“As you, of course, know well, on 15 March 2019, every newsroom of every accredited news media organisation in New Zealand was sent copies of the mosque shooting, and of the gunman’s manifesto.
“All major New Zealand news media companies – independently of each other – made the call to prohibit dissemination of the material.
“The platforms that enabled widespread distribution of this harmful and hateful content were the unregulated tech giants. We absolutely support moves to regulate these currently unregulated platforms, but we consider it richly ironic that the proposed solution to this issue places a significant additional compliance burden on already responsible, regulated news media organisations.”
Warner Bros Discovery boss Glen Kyne said in his company’s submission that sectors that were already compliant – such as traditional broadcasters and content providers – should not be subject to an “increased regulatory burden, including complexity and cost of compliance”.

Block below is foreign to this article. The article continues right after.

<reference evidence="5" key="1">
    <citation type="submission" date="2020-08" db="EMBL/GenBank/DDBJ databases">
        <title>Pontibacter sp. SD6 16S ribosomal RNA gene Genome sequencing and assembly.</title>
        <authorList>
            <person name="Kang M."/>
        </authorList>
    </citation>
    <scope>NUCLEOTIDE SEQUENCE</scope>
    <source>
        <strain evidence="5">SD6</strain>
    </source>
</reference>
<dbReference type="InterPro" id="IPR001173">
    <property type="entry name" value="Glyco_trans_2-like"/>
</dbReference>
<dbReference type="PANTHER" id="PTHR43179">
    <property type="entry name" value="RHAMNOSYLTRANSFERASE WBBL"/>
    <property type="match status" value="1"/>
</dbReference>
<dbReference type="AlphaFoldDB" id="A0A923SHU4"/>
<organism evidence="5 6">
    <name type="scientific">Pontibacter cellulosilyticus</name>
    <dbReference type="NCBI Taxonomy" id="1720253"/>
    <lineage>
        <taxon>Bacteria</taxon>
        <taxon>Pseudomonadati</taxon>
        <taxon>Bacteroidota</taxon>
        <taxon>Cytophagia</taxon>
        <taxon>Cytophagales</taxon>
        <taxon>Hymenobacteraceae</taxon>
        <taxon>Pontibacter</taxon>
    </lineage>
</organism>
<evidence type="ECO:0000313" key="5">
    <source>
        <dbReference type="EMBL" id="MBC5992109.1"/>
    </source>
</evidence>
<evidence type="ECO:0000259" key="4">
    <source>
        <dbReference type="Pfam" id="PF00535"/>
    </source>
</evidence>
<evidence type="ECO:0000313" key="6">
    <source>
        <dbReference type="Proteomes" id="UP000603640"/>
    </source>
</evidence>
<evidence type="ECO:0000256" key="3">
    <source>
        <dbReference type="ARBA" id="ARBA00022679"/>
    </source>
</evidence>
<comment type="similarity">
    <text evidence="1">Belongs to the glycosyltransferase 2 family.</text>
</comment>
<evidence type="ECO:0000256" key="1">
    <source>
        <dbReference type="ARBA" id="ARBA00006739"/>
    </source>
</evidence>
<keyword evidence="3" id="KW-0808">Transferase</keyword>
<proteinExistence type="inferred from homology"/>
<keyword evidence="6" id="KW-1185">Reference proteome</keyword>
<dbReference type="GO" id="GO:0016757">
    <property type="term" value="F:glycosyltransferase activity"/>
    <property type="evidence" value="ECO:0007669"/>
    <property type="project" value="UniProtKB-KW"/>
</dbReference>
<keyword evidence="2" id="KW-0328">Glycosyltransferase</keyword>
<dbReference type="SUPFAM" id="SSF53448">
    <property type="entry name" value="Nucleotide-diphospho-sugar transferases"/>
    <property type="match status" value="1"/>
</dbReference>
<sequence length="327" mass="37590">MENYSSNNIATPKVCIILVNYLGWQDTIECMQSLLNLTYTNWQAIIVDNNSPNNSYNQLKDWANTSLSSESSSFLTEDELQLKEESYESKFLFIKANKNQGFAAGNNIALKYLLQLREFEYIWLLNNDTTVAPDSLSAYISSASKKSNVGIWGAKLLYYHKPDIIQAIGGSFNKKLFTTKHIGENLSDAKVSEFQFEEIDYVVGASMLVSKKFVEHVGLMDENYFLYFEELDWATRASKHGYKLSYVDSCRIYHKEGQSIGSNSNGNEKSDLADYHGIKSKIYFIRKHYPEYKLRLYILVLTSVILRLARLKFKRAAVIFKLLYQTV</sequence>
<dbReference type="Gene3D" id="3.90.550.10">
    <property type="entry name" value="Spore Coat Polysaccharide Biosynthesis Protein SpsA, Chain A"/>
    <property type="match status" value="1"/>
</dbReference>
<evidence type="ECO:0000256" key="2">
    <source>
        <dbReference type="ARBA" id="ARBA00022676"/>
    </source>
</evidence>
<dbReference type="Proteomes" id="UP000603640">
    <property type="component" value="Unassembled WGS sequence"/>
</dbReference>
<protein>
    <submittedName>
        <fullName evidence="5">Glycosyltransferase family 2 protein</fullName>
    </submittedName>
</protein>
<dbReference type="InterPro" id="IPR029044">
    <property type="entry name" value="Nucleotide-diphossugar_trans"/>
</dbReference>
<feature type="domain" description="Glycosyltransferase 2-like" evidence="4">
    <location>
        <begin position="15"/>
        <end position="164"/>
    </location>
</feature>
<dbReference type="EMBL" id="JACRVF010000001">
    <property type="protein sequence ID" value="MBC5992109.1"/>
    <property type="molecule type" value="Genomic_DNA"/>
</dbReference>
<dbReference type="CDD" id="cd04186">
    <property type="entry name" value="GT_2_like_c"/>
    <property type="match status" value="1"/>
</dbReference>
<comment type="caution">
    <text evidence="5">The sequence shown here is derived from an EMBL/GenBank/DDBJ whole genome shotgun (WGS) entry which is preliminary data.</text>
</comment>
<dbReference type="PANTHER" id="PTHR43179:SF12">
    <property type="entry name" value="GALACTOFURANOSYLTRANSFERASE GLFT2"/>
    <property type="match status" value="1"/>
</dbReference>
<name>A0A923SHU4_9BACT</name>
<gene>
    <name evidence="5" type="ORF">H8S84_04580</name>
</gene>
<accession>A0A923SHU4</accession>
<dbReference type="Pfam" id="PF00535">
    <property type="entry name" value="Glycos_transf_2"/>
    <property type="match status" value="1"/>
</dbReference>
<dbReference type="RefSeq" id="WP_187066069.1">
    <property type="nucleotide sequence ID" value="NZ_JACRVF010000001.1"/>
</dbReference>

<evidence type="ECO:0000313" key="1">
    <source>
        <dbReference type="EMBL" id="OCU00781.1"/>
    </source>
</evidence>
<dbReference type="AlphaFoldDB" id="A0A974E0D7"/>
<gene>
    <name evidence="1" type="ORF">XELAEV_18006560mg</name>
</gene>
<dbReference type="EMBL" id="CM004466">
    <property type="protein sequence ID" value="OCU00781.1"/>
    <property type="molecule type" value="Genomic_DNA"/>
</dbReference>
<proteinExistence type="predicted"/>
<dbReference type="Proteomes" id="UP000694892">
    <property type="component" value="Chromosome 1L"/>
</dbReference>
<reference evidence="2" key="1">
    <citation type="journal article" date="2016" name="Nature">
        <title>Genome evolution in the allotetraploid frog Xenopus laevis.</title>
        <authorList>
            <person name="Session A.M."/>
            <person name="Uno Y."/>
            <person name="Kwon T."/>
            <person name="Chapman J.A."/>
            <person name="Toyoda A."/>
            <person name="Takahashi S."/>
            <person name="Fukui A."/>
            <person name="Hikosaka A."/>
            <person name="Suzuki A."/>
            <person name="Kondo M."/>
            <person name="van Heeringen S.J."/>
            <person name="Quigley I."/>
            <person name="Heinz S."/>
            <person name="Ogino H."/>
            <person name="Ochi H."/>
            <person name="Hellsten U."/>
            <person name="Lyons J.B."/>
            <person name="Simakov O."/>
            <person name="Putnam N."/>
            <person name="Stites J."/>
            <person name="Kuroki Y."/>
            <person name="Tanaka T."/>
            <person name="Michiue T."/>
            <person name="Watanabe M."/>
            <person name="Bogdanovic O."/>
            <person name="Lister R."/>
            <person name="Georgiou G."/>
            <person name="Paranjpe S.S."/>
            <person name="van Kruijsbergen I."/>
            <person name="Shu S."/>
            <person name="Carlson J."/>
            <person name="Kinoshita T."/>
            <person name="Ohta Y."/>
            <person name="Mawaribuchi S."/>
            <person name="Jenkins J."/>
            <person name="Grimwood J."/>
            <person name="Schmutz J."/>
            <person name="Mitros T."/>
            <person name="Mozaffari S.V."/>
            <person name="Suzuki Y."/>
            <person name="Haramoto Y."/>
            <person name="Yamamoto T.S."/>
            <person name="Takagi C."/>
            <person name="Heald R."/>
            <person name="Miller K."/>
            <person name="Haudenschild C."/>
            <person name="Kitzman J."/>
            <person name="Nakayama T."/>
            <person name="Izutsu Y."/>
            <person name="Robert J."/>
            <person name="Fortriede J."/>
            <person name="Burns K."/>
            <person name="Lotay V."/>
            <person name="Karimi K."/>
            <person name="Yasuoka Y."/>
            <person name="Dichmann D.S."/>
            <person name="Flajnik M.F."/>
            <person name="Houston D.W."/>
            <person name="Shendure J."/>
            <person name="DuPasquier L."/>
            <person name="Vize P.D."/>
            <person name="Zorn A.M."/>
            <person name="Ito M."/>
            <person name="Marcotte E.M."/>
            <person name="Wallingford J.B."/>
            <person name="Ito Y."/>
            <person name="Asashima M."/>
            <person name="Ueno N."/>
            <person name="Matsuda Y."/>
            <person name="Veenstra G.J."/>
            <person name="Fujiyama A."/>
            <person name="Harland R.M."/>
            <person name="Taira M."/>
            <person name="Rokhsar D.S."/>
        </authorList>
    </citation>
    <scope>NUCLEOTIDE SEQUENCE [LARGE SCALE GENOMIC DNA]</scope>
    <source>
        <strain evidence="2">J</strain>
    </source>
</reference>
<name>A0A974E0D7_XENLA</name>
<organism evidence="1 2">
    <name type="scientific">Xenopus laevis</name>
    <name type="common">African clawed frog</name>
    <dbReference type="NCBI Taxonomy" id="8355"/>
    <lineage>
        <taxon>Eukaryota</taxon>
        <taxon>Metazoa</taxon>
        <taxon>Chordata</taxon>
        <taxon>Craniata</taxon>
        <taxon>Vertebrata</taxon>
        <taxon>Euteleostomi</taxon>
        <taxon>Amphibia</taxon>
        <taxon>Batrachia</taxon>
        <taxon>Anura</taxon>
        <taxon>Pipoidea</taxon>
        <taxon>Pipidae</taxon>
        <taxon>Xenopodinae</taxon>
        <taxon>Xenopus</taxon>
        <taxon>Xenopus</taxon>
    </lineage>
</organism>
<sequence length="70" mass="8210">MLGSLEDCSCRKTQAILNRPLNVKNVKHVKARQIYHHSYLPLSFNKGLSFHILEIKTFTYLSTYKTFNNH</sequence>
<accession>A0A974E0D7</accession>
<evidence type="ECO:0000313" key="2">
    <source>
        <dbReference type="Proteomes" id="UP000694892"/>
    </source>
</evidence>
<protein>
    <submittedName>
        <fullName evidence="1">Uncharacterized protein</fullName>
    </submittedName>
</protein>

He urged Internal Affairs to be mindful that “small platforms can still cause significant harm”.
“For example, platforms run by extremist activists, conspiracy theorists, or pseudo-broadcasters spreading misinformation can be harmful, irrespective of their size. These platforms should not be exempt from regulation, as it is crucial to establish a level playing field and achieve the intended goal of protecting audiences.”
NZME wants BSA abolished, Media Council role expanded
It is clear Internal Affairs has not struck the right chord in its discussion document or proposed changes – at least with media.